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Mark Millar

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Superior featuredMark Millar’s Superior: A Loving Tribute to the Super-Hero

“After all the deconstruction, Superior was planned as a RECONSTRUCTION of the superhero. A warm-hearted tribute to why we need them.” –Mark Millar, April 15, 2014 As longtime readers of Sequart may notice, I don’t… [more]

Cover to 1998’s JLA Paradise Lost #3, by Ariel Olivetti“Forgive me, Superman. I’m not very good at losing.” – The American Superhero Comics Of Mark Millar, Part 14

Continued from last week Some in the UK fan community saw Millar as Morrison’s heir apparent on the JLA. But despite later claiming that he’d once turned down the chance to write the Justice League,… [more]

Panel from 1997’s JLA #4, By Morrison, Porter, Dell et al“An Arrogant, Aristocratic Batman?”: The American Superhero Comics of Mark Millar, Part 13

Continued from last week. But how were Morrison and Millar to explain away the Batman’s aloof and frequently contemptuous attitude towards even his fellow super-heroes? If the Dark Knight was to be cut away from the… [more]

by Millar & Kelly Jones, from 1997’s JLA Secret Files & Origins“This is Not a Dream, but a Plan”: The American Superhero Comics of Mark Millar, Part 12

Continued from last week. There are other indications that Millar might have been a major contributor to the new JLA’s origin tale. In the Justice League’s own title, Morrison had scrupulously ensured that his innovations were… [more]

By Morrison, Porter, Dell et al, from 1996/7’s JLA #1The Secret Origin of the JLA, and of “Mark Millar” Too: The American Superhero Comics of Mark Millar, Part 11

Continued from last week. It would be another seven months until Morrison and Millar’s next public collaboration on the Batman. In that time, the new JLA title would establish itself as a remarkably successful reboot. Its… [more]

Cover from the 2008 Aztek TPB – and before it the comic’s 1st issue in 1996 -  by N Steve Harris & Keith ChampagneThe Batman As Father Figure: The American Superhero Comics of Mark Millar Part 10

Continued from here. DC’s post-crisis, Dark Age portrayal of the Batman had long been a source of aggravation for both Morrison and Millar. Years before Morrison landed the job of scripting the JLA, the two men… [more]

from 1997’s JLA #9, by Morrison, Oscar Jimenez et al“A Semi-Unhinged, Essentially Humourless Loner Struggling with Rage and Guilt”: The American Superhero Comics of Mark Millar, Part 9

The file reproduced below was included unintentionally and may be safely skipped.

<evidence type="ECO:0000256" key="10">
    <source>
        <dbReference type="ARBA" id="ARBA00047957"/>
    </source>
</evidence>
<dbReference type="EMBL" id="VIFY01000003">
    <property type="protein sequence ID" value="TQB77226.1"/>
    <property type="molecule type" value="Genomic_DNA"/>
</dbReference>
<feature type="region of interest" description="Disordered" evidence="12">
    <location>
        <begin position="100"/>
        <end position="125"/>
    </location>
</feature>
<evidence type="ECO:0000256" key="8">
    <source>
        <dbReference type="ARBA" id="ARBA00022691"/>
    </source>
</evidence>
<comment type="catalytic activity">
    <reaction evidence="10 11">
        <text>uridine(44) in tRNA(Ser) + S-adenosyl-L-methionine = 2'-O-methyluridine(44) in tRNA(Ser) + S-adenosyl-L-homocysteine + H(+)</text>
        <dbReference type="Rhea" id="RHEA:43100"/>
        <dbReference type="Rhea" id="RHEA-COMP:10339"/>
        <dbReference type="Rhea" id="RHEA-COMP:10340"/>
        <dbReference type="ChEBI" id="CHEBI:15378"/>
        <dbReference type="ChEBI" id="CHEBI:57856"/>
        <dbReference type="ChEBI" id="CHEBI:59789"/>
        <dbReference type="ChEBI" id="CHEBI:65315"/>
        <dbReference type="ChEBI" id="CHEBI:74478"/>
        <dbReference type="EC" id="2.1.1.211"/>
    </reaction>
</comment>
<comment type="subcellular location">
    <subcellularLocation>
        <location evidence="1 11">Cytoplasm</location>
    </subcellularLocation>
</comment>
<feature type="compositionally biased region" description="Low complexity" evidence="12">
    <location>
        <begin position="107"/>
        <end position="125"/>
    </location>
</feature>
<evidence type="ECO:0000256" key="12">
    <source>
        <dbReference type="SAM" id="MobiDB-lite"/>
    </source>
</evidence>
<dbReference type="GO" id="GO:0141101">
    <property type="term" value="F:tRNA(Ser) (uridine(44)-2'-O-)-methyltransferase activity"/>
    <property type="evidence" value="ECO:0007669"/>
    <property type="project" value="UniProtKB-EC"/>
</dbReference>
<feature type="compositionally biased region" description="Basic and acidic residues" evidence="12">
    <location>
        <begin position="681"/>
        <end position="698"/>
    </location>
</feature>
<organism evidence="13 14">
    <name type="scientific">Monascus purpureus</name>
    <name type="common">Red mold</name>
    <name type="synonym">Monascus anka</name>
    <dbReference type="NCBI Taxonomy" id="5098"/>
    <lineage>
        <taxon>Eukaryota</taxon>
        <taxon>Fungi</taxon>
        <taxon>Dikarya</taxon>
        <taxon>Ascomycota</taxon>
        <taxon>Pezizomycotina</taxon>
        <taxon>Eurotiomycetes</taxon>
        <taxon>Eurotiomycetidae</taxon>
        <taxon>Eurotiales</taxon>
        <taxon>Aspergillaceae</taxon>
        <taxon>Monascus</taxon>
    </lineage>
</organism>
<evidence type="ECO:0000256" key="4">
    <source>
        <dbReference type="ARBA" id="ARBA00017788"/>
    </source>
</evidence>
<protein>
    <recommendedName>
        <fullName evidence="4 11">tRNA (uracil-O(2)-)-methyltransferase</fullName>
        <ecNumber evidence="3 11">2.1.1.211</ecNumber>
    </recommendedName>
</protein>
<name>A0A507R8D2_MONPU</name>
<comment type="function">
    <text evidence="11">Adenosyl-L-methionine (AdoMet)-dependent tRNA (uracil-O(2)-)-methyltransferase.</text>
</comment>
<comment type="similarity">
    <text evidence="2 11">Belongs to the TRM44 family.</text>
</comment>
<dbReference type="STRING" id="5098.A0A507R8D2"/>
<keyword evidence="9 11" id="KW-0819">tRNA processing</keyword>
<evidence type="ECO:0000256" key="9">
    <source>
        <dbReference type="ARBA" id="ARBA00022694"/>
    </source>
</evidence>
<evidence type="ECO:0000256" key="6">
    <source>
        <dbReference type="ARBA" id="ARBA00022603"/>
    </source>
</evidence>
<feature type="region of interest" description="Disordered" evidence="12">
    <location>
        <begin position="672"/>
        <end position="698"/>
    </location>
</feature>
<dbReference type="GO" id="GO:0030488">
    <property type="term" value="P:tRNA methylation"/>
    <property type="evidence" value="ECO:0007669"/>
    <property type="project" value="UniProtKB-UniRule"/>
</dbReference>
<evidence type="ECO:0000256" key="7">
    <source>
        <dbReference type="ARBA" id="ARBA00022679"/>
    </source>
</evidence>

Continued from last week. Grant Morrison’s ambition was, it appears, to free the DCU from the constraints of both wonder-killing editorial dictats and the conventions of the Dark Age. Yet unregulated creative anarchy doesn’t seem to… [more]

From 1997’s JLA Secret Files #1, by Grant Morrison, Mark Millar, Howard Porter et alA Thousand Batmen Blooming: The American Superhero Comics of Mark Millar, Part 8

Continued from last week. The superhero genre had become more and more susceptible to the myth of the definitive version. It was a fan-consuming fallacy which presumed that each character possessed an irreducible core of utterly… [more]

JLAPulling Out of the Dark Age?: The American Superhero Comics of Mark Millar, Part 7

Continued from last week. It’s only to be expected that Millar’s work on the JLA would mesh with Grant Morrison’s agenda. But it is remarkable how closely and effectively Millar’s contributions reflected his friend’s wider ambitions… [more]

by Morrison, Millar, Paul Ryan, John Nyberg et al, from 1997’s The Flash #130“How Can You Possibly Live in a World Without Superheroes?”: The American Superhero Comics Of Mark Millar, Part 6

Continued from last week. Who was responsible for what in Morrison and Millar’s many collaborations? Credit boxes are often little help at all. Stories which carried the Morrison/Millar by-line were on occasion the product of an… [more]

cover to 1998’s Superman Adventures #25, by Rick Burchett, Terry Austin & Marie Severin“Nice to Meet You, Big Guy!”: The American Superhero Comics of Mark Millar, Part 5

Continued from last week. Though he’d never again see one of his scripts feature in any of the Batman’s many headlining titles, Millar would return to the character over and over again throughout the Nineties. It’s… [more]

From LOTDK #79 by Millar, Yeowell, Giordano“Just Don’t Do It Again”: The American Superhero Comics of Mark Millar, Part 4